Cast your vote
You can rate an item by clicking the amount of stars they wish to award to this item.
When enough users have cast their vote on this item, the average rating will also be shown.
Your vote was cast
Thank you for your feedback
Thank you for your feedback
AuthorO'Connell Reid, Jennifer
KeywordResearch Subject Categories::HUMANITIES and RELIGION::Aesthetic subjects::Art
Installations (Art) Exhibitions
Space in art
Vessel and body
MetadataShow full item record
AbstractMy work revolves around the phenomenological experience of botanical enrapture. I explore the ways in which the vessel grounds otherwise unfathomable abstractions of desire and intimacy. I work with typologies of the vessel form and histories of floral ornament, taking parts that are essential and distilling them in a dance between form, surface, and space. Decoration becomes physical form. Symbiotic connections manifest within the installation through color and material. Activated surfaces and light-admitting apertures function as entry points for the viewer to pause and reciprocally experience a relationship between the body, the pot, and the flower. In the installation, this experience becomes immersive and plays with our perception and visceral response to things of beauty through an offer of containment and open form.
The following license files are associated with this item:
- Creative Commons
Except where otherwise noted, this item's license is described as Attribution-NonCommercial-NoDerivs 3.0 United States
Showing items related by title, author, creator and subject.
American macaroni: MFA Thesis - Ceramics Rosenbach, Heather (2019-05)Working predominantly in ceramics, I seek to explore the concept of lowbrow art, verging on ugly, in conjunction with personal experiences growing up lower middle class-to-working class. Memories are exposited through narrative imagery and joke-telling. Political issues surrounding class vs. worth, fine art vs. lowbrow are discussed with satire and humor to deliver a personal message.
Perpetually Fleeting: MFA Thesis - CeramicsMcCullough, Allora J. (2015-12)I am approaching a representation of the ethereal body. I am exploring the sculptural figure as both a body and as a vessel for the physical body. By forming metaphorical vessels for the spirit through visceral abstract bottles, I desire to invent an avenue in which we can access the intangible and unperceivable realm. This is my effort to create a tangible space which allows viewers to reflect on what death means in their life and what happens in that moment of loss. My research is driven by an interest in consciousness theories of psychology, historical cultural practices in burial preparations, a lack of quantifying the “soul” in medical science, and our contemporary culture’s constant pressure for production and busy-ness. I will present a brief collection of my findings in these areas. The supporting definitions and histories will provide a context for the discussion of my work. Ultimately, I am concerned that the consumerist culture we inhabit now has lost a vital act in pursuing the ancient question of the ethereal presence. We rarely acknowledge this question’s existence except for the brief moments we allow ourselves to grieve. These moments are not enough.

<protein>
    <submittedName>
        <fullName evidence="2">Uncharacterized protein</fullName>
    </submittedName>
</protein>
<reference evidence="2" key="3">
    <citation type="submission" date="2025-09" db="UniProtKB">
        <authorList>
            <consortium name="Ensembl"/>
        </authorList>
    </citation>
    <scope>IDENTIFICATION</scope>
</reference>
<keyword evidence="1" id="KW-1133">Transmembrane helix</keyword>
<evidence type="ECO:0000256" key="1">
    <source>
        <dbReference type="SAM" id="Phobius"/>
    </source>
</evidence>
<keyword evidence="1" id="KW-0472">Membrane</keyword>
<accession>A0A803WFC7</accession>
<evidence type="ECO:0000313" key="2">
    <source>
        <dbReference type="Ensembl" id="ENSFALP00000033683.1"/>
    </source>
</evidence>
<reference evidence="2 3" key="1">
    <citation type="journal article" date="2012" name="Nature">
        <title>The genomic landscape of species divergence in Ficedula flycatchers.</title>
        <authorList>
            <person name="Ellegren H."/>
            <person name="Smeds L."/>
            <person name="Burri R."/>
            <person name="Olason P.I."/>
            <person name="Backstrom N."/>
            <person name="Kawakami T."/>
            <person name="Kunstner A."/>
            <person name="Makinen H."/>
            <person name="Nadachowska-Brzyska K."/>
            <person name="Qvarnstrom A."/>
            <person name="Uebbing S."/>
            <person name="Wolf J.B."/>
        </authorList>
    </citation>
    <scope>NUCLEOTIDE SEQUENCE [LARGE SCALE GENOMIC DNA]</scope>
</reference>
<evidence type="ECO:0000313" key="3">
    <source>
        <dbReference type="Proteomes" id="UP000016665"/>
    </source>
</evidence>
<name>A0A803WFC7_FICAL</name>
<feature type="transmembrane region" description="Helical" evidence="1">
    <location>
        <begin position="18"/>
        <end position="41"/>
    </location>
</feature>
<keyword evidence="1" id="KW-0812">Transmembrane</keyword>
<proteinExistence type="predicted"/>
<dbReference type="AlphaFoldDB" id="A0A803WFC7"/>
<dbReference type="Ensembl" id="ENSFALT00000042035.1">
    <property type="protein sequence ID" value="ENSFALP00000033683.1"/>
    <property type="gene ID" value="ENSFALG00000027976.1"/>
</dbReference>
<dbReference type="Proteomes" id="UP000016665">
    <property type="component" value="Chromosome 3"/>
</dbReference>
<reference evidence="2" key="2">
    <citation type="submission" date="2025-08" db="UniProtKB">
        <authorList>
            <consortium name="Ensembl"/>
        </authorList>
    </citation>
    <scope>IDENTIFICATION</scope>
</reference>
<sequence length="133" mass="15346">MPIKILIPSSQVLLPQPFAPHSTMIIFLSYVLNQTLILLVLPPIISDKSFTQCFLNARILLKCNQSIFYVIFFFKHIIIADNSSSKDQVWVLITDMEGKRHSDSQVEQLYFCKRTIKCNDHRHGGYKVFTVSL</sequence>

Traces: MFA Thesis - Ceramics Brownawell, Emily (2019-05)In Traces, I address landscape, materiality, and issues of sustainability by utilizing ceramic as a document. I interrogate the complicated relationships that occur within the oversimplified dichotomy of civilization and nature. Often thought of separately, I argue for a more nuanced and integrated approach to interpreting landscape and our interactions with it.